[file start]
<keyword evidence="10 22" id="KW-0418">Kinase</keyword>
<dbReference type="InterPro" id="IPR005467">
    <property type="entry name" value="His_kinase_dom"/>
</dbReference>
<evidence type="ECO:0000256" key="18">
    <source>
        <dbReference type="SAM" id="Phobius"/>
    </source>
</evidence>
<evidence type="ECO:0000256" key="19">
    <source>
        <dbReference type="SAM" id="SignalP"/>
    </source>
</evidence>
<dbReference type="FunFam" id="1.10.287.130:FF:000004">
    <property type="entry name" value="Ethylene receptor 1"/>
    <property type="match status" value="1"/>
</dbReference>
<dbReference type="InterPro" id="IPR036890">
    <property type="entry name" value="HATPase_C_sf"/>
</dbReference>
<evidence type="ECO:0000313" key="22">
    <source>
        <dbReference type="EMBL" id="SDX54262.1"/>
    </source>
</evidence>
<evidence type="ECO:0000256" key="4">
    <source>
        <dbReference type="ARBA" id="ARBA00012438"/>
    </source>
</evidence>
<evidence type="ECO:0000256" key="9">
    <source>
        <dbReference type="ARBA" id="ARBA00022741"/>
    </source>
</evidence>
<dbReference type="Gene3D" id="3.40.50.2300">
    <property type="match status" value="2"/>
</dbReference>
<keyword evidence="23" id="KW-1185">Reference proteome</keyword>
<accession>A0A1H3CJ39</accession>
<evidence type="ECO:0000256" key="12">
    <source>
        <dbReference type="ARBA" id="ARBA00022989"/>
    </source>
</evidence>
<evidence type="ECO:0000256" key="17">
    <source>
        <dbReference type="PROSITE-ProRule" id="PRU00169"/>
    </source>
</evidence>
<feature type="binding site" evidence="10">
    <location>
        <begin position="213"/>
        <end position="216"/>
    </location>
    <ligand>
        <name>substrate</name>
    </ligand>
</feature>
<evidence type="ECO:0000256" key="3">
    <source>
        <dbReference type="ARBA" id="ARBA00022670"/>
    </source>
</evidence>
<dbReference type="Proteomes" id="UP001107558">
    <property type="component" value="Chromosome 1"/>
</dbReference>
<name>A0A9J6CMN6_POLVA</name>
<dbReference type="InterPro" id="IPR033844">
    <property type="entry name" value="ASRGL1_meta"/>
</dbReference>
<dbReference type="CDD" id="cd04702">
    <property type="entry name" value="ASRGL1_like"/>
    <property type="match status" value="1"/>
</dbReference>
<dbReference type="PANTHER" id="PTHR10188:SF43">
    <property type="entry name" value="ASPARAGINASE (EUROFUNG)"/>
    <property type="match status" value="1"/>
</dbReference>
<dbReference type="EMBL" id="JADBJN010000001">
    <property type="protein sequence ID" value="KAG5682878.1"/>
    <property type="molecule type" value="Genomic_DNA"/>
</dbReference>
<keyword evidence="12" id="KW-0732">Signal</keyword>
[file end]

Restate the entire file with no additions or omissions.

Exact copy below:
<keyword evidence="10 22" id="KW-0418">Kinase</keyword>
<dbReference type="InterPro" id="IPR005467">
    <property type="entry name" value="His_kinase_dom"/>
</dbReference>
<evidence type="ECO:0000256" key="18">
    <source>
        <dbReference type="SAM" id="Phobius"/>
    </source>
</evidence>
<evidence type="ECO:0000256" key="19">
    <source>
        <dbReference type="SAM" id="SignalP"/>
    </source>
</evidence>
<dbReference type="FunFam" id="1.10.287.130:FF:000004">
    <property type="entry name" value="Ethylene receptor 1"/>
    <property type="match status" value="1"/>
</dbReference>
<dbReference type="InterPro" id="IPR036890">
    <property type="entry name" value="HATPase_C_sf"/>
</dbReference>
<evidence type="ECO:0000313" key="22">
    <source>
        <dbReference type="EMBL" id="SDX54262.1"/>
    </source>
</evidence>
<evidence type="ECO:0000256" key="4">
    <source>
        <dbReference type="ARBA" id="ARBA00012438"/>
    </source>
</evidence>
<evidence type="ECO:0000256" key="9">
    <source>
        <dbReference type="ARBA" id="ARBA00022741"/>
    </source>
</evidence>
<dbReference type="Gene3D" id="3.40.50.2300">
    <property type="match status" value="2"/>
</dbReference>
<keyword evidence="23" id="KW-1185">Reference proteome</keyword>
<accession>A0A1H3CJ39</accession>
<evidence type="ECO:0000256" key="12">
    <source>
        <dbReference type="ARBA" id="ARBA00022989"/>
    </source>
</evidence>
<evidence type="ECO:0000256" key="17">
    <source>
        <dbReference type="PROSITE-ProRule" id="PRU00169"/>
    </source>
</evidence>
<feature type="binding site" evidence="10">
    <location>
        <begin position="213"/>
        <end position="216"/>
    </location>
    <ligand>
        <name>substrate</name>
    </ligand>
</feature>
<evidence type="ECO:0000256" key="3">
    <source>
        <dbReference type="ARBA" id="ARBA00022670"/>
    </source>
</evidence>
<dbReference type="Proteomes" id="UP001107558">
    <property type="component" value="Chromosome 1"/>
</dbReference>
<name>A0A9J6CMN6_POLVA</name>
<dbReference type="InterPro" id="IPR033844">
    <property type="entry name" value="ASRGL1_meta"/>
</dbReference>
<dbReference type="CDD" id="cd04702">
    <property type="entry name" value="ASRGL1_like"/>
    <property type="match status" value="1"/>
</dbReference>
<dbReference type="PANTHER" id="PTHR10188:SF43">
    <property type="entry name" value="ASPARAGINASE (EUROFUNG)"/>
    <property type="match status" value="1"/>
</dbReference>
<dbReference type="EMBL" id="JADBJN010000001">
    <property type="protein sequence ID" value="KAG5682878.1"/>
    <property type="molecule type" value="Genomic_DNA"/>
</dbReference>
<keyword evidence="12" id="KW-0732">Signal</keyword>